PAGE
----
SDSU professor to use Twitter to alert San Diegans - CBS News 8 - San Diego, CA News Station - KFMB Channel 8

SDSU professor to use Twitter to alert San Diegans

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SAN DIEGO (CBS 8) - Have you ever wondered why certain tweets or Facebook posts go viral, and others get no interest whatsoever? A research team at San Diego State University has just received a $1 million grant from the National Science Foundation to answer that question, and then use that information to help protect San Diegans.

In the same way the Ice Bucket Challenge went viral,SDSU geography professor Dr. Ming Tsou wants San Diego County's emergency alerts to spread with the same lightning-fast speed during times of disaster.

"We want to have some criteria, in this condition, Twitter message will go fast and viral, that condition, Twitter message will die immediately," Tsou said.

To maximize the power of social media, Tsou and fellow researchers are developing software to identify the 1000 most influential Twitter users in San Diego, out of the 30,000 users who currently follow the Office of Emergency Services.

"We're analyzing influential power, how many people following, how many mentions, how many retweets," he said.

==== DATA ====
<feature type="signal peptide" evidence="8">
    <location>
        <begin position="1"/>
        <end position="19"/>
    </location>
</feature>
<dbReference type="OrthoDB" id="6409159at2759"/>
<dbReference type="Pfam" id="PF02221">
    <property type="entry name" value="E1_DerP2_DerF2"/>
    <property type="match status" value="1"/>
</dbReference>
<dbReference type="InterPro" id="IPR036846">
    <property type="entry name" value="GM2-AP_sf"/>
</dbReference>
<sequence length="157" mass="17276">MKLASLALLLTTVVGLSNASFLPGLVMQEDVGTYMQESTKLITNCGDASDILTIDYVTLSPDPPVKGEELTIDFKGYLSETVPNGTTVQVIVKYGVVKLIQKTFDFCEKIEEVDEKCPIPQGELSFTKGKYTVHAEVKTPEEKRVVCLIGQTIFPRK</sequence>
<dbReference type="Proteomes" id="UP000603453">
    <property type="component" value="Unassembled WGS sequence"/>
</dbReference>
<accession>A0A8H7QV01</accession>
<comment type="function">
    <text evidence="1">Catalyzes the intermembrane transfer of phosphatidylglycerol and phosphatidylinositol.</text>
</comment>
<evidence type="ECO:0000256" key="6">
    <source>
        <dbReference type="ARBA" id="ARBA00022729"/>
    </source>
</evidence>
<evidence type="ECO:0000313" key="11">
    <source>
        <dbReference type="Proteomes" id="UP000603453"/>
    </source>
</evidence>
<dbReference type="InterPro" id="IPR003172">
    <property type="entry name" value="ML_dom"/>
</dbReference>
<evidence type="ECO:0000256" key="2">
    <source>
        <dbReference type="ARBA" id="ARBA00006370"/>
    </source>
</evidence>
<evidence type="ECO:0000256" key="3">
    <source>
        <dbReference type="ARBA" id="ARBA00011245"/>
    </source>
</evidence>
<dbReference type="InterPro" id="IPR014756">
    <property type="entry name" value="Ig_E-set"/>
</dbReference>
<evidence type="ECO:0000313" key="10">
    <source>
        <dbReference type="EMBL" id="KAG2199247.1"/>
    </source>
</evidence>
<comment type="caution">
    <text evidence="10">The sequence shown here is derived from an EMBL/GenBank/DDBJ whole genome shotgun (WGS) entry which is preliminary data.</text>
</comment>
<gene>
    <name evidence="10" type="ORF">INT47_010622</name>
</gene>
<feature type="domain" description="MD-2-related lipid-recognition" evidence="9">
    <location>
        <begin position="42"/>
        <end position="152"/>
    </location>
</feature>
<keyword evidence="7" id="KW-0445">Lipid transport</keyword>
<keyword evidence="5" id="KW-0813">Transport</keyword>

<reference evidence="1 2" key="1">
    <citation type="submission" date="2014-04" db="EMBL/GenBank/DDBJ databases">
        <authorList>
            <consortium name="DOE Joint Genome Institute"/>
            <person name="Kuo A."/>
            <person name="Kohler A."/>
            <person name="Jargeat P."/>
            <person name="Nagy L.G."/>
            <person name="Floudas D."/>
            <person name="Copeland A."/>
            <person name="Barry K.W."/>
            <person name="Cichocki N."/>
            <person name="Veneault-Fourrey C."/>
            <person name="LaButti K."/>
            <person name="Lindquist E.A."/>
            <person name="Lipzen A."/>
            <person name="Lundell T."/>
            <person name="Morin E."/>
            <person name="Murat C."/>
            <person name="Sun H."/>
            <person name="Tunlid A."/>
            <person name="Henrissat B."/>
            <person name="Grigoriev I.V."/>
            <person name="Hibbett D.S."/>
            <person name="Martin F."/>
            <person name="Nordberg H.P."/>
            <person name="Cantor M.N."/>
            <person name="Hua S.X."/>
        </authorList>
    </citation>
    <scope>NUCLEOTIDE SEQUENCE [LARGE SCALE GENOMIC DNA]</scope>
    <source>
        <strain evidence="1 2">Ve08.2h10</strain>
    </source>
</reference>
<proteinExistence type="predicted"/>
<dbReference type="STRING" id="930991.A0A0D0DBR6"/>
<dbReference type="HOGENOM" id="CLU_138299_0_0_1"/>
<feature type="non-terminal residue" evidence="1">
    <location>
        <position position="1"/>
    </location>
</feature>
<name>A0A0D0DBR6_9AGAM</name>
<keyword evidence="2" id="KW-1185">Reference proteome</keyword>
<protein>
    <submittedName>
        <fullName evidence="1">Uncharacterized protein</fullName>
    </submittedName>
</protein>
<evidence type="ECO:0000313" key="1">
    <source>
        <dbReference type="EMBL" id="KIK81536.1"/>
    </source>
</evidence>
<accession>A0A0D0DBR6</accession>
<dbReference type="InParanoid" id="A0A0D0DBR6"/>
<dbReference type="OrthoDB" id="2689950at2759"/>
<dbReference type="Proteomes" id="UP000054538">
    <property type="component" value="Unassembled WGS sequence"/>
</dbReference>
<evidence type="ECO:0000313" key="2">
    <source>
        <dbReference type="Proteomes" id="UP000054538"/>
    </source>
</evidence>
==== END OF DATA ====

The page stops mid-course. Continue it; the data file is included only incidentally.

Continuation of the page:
If they can recruit these influential users as volunteers to retweet emergency information and alerts from the county, thousands more San Diegans can be reached.

"We'll be able to protect the community, make our community safer and resilient to disaster events," Tsou said.

SDSU researchers have already developed a geo viewer web app to help first responders. Dr. Tsou says one day, this technology could be used to track people who are trapped, or need to be rescued.

"In the future we're going to develop a different hashtag, if people need help," he said.

Another app, called Smart Dashboard, tracks Twitter trends in the top 30 U.S. cities, showing the most popular websites, topics and retweets. With certain filters, the app can track real cases of the flu and help health officials prepare for an outbreak.

As for the Twitter-based emergency alert system, researchers hope to have a prototype running within six months. The entire project is expected to run four years.

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